The person committing the act was aware of facts that would lead a reasonable person to realize that as a direct, natural and probable results of this act that physical force would be applied to another person; and
At the time of the crime, the person committing the crime has present ability to use physical force to the other person.
A comprehensive discussion of the elements of assault is necessary to protect your rights, and understand the value of having competent representation from an OCCA attorney. If even one element is not proven beyond a reasonable, an individual should not be convicted of assault. At Orange County Criminal Attorney, we fight to prove the innocence of our clients.

What is The Use of Physical Force?

As stated above, a critical element to be proven in the Prosecution’s case against you for assault is that you willfully, or purposefully, attempted a wrongful act by use of physical force against another person.3 The “use of physical force against another person” means “by physical contact in a harmful or offensive manner.” It is essential for the Prosecution to prove a present ability to cause that physical contact. Even minor physical contact could qualify as an assault, so long as it is considered harmful or offensive. Further, assault can occur through indirect means, such as throwing an object, using an object in your hand, as well as other means. The physical contact doesn’t even have to touch the other person’s body; objects attached to the person constitute an extension of their body. Thus, an attempt to grab someone’s purse could constitute assault. It cannot be emphasized too much, that to be guilty of assault, you do not need to have succeeded in applying force to another person. What is required is that you took the action that would result in the physical force being applied. A few examples should clarify what this element entails:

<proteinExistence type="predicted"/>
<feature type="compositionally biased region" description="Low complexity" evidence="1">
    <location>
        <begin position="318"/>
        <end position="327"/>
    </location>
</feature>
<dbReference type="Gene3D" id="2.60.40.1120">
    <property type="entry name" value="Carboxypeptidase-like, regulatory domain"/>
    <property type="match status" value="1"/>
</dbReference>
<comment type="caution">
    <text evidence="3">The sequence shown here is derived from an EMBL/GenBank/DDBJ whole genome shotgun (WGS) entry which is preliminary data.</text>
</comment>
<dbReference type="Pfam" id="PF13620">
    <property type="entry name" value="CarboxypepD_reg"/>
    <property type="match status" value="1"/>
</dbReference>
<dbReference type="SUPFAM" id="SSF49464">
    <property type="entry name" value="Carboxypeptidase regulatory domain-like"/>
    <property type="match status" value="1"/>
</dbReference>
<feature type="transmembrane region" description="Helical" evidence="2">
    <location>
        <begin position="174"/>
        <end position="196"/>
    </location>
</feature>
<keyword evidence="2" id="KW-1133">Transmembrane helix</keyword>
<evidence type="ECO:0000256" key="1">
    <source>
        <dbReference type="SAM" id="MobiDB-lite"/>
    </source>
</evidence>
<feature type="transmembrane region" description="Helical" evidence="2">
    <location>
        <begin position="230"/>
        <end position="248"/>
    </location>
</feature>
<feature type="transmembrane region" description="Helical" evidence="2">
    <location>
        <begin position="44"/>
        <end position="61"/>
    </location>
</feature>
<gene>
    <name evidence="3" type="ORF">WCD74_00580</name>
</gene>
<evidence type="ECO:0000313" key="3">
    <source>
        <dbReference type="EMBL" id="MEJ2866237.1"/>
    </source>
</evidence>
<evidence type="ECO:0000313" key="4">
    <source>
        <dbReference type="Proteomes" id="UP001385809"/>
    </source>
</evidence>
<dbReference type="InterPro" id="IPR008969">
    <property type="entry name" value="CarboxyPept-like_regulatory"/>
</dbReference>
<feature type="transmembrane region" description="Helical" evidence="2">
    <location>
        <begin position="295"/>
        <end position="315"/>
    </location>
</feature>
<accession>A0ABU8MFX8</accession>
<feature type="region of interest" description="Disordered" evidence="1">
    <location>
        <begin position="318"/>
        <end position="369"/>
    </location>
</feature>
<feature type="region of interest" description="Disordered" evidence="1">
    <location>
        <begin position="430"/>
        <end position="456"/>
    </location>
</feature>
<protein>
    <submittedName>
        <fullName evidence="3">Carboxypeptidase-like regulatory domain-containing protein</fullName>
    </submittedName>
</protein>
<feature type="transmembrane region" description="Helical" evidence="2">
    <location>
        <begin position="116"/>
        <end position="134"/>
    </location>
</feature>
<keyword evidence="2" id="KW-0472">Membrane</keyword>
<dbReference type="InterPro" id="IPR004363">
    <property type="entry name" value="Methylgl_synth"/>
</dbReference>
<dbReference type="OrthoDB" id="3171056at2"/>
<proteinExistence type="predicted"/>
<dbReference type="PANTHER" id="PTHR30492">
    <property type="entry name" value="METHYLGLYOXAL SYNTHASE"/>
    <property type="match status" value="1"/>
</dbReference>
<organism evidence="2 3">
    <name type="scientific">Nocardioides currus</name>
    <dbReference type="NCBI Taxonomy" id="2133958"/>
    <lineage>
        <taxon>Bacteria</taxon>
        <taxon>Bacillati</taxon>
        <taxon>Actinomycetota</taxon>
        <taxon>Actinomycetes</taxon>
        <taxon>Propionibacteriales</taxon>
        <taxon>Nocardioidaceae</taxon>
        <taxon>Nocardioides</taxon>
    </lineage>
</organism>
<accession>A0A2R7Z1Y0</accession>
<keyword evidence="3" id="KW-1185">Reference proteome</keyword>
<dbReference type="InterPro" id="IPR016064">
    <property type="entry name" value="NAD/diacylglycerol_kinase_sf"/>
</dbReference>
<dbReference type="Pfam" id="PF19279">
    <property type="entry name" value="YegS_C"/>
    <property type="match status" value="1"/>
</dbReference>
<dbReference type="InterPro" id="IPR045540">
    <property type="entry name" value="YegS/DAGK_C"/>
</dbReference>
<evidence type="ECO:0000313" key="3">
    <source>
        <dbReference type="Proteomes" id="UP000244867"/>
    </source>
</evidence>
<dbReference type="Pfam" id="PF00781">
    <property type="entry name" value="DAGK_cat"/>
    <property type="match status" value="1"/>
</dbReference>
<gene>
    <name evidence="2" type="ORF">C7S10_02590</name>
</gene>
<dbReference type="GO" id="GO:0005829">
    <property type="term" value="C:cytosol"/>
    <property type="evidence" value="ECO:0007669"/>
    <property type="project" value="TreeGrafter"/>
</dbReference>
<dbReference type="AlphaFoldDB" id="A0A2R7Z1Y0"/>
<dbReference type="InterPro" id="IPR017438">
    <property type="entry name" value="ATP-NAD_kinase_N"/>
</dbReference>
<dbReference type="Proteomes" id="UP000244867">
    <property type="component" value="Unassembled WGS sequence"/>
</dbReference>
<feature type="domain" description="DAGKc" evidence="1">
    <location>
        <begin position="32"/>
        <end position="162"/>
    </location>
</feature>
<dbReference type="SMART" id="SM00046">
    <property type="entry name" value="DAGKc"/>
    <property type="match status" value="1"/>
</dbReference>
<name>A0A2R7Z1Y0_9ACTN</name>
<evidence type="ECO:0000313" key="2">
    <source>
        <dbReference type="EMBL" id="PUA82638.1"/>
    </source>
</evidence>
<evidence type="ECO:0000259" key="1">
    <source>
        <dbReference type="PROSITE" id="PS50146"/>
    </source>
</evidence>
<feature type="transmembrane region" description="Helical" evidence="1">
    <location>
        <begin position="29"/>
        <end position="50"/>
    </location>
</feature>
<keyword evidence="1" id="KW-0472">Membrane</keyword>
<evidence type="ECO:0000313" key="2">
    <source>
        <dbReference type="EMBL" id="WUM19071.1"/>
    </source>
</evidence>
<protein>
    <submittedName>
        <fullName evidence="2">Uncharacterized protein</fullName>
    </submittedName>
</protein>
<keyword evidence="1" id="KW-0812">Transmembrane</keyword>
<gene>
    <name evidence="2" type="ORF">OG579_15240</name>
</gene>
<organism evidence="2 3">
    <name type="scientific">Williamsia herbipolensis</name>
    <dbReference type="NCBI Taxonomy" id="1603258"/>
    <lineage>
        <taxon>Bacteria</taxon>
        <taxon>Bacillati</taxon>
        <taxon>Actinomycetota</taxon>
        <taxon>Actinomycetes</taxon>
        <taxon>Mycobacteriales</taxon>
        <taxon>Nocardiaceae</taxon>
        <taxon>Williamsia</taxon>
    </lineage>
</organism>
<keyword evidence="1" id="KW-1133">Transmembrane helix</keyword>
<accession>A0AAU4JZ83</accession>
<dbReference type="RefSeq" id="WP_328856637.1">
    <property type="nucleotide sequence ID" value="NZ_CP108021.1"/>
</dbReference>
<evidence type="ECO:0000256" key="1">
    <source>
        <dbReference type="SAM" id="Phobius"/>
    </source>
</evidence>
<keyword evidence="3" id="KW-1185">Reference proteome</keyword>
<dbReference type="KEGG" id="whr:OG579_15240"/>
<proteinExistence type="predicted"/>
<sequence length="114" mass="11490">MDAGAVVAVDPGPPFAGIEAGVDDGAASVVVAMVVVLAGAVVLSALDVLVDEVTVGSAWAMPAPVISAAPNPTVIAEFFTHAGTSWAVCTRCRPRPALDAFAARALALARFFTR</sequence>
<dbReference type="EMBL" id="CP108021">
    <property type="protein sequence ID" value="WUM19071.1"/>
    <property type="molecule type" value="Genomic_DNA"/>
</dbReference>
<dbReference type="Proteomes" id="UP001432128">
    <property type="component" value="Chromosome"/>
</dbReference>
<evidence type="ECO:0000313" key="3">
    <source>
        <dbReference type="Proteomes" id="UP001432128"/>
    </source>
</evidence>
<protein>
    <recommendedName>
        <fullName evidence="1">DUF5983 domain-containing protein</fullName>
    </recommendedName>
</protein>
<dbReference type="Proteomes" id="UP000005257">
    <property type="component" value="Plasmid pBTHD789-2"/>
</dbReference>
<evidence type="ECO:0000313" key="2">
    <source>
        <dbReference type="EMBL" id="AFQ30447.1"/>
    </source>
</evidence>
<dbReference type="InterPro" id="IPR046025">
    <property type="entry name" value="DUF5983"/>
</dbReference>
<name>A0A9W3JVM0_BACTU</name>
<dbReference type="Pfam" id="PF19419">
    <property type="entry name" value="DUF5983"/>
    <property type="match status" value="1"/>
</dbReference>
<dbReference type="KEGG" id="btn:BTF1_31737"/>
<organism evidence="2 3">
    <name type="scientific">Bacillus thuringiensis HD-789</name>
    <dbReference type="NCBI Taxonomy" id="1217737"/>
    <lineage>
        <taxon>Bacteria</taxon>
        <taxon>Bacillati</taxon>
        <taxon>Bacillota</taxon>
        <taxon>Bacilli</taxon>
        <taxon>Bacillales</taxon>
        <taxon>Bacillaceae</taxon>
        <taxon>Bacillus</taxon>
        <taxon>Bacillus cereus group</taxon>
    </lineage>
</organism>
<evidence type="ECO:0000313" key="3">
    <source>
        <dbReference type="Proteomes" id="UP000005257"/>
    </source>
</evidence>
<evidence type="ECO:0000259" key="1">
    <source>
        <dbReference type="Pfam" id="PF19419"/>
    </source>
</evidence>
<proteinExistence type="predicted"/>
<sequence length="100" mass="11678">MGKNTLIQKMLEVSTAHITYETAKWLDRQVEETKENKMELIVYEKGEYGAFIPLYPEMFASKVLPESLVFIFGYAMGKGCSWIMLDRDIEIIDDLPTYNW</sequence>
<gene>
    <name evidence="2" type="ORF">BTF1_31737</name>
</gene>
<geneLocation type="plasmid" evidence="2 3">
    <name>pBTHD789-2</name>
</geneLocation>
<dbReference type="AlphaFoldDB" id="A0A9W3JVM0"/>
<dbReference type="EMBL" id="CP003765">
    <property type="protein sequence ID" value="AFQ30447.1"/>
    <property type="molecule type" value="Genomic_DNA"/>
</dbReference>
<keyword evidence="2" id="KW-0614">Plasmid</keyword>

Example (1):

Denise is at an upscale restaurant in Orange County. The waitress comes to Denise’s table to inform her that her credit card had been declined. After a few minutes of arguing with the waitress, Denise loses her temper, and reaches to smack the tray out of the waitress’s hands; the waitress deftly moved out of the way.